February 1, 2009
Field of Dreams
Eugene Profit’s firm is at a crossroads. The CEO of Profit Investment Management (No. 14 on the be asset managers list with $1.36 billion in assets under management) wants to diversify his client base to gain more corporate clients while boosting the firm’s coffers to $2 billion. Accomplishing either goal will be a challenge given the condition of the financial markets.
Currently some 65% of the assets Profit Investment manages are accounts from public institutions, but Profit thinks it’s time to target more corporate clients and endowments. As with many companies its size, “it sometimes seems as if we’re too big to be a small firm and too small to be big,â€ says Profit. That’s because at just under $1.5 billion in assets, it’s hard to approach pension fund trustees and investment officials at the controls of the biggest public and corporate funds. As a result, Profit still relies on large investment advisory companies, or funds of funds, to funnel new money his way–which they do at a cost.
The firm invests funds for 53 accounts, the vast majority of which are pension funds for government employee groups and corporations, including Abbott Laboratories, Calvert Mutual Funds, New York City Retirement Systems, Illinois Board of Investments, and the San Francisco City and County Employee Retirement System. Profit offers his clients three investment products, portfolios focused separately on large-, medium-, and small-cap stocks. Additionally, Profit oversees a mutual fund, the Profit Value fund (PVALX), with some $7 million in assets.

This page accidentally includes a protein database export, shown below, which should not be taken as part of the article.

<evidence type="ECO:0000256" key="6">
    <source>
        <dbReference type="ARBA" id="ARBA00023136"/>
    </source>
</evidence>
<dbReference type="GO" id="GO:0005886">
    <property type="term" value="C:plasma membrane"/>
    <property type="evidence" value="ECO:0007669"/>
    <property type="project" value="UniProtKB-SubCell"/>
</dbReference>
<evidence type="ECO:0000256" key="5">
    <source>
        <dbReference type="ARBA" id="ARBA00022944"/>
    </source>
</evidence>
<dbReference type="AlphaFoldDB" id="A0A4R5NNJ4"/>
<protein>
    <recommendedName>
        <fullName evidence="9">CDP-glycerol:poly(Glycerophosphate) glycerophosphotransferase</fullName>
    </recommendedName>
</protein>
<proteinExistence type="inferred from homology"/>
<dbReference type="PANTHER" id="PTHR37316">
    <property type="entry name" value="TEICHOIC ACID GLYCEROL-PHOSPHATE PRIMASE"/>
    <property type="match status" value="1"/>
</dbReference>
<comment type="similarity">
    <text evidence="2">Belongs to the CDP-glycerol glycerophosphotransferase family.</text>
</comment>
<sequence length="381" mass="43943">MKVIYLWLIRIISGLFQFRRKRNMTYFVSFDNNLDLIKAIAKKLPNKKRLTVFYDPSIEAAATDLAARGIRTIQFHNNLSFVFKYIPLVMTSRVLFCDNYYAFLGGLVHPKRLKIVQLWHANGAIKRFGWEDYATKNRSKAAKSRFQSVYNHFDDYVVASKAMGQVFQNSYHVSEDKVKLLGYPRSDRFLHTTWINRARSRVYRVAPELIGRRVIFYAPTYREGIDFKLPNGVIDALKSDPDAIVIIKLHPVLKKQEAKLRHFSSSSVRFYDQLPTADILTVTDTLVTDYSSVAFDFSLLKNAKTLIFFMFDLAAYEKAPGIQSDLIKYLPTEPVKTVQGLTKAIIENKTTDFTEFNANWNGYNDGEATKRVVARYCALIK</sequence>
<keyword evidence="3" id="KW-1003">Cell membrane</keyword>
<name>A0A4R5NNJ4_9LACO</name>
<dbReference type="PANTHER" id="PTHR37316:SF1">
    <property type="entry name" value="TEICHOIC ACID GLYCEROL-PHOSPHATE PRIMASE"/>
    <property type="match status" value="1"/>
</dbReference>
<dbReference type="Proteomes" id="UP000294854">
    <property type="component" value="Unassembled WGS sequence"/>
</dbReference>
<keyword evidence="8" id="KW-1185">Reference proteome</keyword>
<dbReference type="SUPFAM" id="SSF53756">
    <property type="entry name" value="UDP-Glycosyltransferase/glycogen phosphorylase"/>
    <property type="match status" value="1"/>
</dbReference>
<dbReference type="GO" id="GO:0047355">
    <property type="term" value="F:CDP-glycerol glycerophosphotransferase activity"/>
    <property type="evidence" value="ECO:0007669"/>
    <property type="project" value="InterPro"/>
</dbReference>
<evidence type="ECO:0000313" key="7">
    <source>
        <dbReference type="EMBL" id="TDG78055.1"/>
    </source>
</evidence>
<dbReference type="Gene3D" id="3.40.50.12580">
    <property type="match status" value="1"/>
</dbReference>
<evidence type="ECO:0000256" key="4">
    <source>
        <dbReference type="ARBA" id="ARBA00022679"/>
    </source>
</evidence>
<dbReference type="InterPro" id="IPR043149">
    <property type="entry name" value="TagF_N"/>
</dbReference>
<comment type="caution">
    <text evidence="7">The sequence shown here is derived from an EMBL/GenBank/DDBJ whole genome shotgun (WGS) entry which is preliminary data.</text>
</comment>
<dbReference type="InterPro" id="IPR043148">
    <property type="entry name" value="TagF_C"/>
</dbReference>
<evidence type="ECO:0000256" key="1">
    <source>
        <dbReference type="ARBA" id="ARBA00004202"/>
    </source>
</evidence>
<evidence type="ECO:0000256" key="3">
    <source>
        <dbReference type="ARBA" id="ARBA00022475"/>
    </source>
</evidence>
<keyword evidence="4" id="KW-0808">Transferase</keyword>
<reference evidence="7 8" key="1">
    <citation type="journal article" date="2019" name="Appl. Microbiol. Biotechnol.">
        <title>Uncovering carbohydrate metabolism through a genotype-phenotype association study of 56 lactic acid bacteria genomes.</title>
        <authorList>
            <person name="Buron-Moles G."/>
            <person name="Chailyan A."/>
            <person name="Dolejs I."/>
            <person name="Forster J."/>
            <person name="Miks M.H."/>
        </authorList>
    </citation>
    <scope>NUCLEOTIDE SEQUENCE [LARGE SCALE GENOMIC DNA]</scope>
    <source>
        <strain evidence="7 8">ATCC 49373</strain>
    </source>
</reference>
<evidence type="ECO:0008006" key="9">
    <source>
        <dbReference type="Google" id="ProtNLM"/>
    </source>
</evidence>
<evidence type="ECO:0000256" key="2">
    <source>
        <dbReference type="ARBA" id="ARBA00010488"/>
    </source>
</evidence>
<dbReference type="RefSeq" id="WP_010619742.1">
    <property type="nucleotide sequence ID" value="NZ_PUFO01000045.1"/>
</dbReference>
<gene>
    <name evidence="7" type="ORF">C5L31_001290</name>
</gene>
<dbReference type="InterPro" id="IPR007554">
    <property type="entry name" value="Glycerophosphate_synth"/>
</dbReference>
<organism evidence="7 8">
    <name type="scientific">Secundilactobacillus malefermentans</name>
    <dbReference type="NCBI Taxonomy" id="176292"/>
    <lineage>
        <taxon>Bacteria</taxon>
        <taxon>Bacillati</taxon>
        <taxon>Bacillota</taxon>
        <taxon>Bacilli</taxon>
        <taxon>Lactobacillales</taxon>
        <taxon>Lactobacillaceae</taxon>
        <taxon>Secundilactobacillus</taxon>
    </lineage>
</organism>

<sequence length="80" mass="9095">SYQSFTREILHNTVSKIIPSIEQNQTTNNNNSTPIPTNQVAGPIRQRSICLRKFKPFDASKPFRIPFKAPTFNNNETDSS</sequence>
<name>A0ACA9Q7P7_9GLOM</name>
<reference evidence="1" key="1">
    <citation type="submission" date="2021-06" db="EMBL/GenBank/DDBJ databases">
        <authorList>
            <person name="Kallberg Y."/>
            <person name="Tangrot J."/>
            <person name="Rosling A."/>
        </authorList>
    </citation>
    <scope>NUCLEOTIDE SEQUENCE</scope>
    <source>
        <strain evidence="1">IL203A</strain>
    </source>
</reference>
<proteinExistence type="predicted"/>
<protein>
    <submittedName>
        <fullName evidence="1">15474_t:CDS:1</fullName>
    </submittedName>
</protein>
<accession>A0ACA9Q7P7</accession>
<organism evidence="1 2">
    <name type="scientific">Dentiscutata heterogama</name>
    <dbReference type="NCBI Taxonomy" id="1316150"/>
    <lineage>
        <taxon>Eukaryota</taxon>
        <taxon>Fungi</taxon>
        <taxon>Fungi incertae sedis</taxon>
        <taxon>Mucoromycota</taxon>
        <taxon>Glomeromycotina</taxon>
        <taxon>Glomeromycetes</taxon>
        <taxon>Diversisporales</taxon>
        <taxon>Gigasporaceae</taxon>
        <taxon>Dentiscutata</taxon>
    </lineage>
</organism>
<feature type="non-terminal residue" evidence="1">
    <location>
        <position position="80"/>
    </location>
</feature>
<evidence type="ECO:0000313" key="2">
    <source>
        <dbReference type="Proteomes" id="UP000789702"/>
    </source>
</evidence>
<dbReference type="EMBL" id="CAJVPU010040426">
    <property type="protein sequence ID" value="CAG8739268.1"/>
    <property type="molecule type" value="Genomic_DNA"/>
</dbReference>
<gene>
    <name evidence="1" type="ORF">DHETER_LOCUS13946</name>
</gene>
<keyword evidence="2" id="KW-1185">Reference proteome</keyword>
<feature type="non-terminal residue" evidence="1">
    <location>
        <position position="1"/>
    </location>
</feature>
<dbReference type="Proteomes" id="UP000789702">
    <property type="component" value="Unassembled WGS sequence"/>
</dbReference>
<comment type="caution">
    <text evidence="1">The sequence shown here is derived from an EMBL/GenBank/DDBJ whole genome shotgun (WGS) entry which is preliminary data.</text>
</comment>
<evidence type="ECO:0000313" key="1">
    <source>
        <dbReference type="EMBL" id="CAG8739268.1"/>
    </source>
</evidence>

These days, entrepreneurs do whatever they can to drum up business, and Profit is no exception. He brought in a new marketing team this spring and, like many money managers, spends a good portion of his time traveling. He meets with investors to do the requisite handholding as he explains results, talks shop, and tries to allay concerns they might have about the current market. Meanwhile, Profit runs a lean operation with 14 employees in two offices: a headquarters in Silver Spring, Maryland, and another in Chicago. In the midst of a recession you’re either lean or you’re out of business, and Profit knows this well.
Since beginning his career in finance as a broker with Legg Mason in 1994, Profit has developed a company that ranks among the largest black-owned businesses in the U.S. In the world of asset management, it’s performance that counts, and Profit scores there as well. Despite the losses in 2008’s turbulent market, Profit’s mutual fund maintains a 10-year total return of 2.94% versus his peer group’s loss of 1.84%.
PATIENCE IN THE POCKET
Also serving as portfolio manager for the company, Profit, a former professional football player, applies some of the skills he developed on the gridiron–hard work, focus, analysis, and determination–to business. As a cornerback with the NFL’s Washington Redskins and New England Patriots, he exercised patience. At the start of each play, Profit would hold back for a split second so he could determine just what the opposing quarterback, running backs,